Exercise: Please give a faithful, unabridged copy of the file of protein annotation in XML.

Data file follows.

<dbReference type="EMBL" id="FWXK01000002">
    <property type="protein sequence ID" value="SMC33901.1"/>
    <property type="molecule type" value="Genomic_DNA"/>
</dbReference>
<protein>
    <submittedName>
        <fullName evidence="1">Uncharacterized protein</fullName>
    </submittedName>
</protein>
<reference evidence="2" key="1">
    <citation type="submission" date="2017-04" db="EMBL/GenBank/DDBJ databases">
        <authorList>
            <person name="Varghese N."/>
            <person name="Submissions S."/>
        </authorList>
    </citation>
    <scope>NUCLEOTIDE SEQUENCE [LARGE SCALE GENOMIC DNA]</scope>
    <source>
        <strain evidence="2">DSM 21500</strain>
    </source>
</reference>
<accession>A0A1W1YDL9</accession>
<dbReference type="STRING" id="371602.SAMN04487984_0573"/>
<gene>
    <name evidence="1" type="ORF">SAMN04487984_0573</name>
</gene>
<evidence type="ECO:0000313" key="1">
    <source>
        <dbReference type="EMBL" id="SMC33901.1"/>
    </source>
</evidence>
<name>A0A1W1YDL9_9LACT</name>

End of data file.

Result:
<dbReference type="EMBL" id="FWXK01000002">
    <property type="protein sequence ID" value="SMC33901.1"/>
    <property type="molecule type" value="Genomic_DNA"/>
</dbReference>
<protein>
    <submittedName>
        <fullName evidence="1">Uncharacterized protein</fullName>
    </submittedName>
</protein>
<reference evidence="2" key="1">
    <citation type="submission" date="2017-04" db="EMBL/GenBank/DDBJ databases">
        <authorList>
            <person name="Varghese N."/>
            <person name="Submissions S."/>
        </authorList>
    </citation>
    <scope>NUCLEOTIDE SEQUENCE [LARGE SCALE GENOMIC DNA]</scope>
    <source>
        <strain evidence="2">DSM 21500</strain>
    </source>
</reference>
<accession>A0A1W1YDL9</accession>
<dbReference type="STRING" id="371602.SAMN04487984_0573"/>
<gene>
    <name evidence="1" type="ORF">SAMN04487984_0573</name>
</gene>
<evidence type="ECO:0000313" key="1">
    <source>
        <dbReference type="EMBL" id="SMC33901.1"/>
    </source>
</evidence>
<name>A0A1W1YDL9_9LACT</name>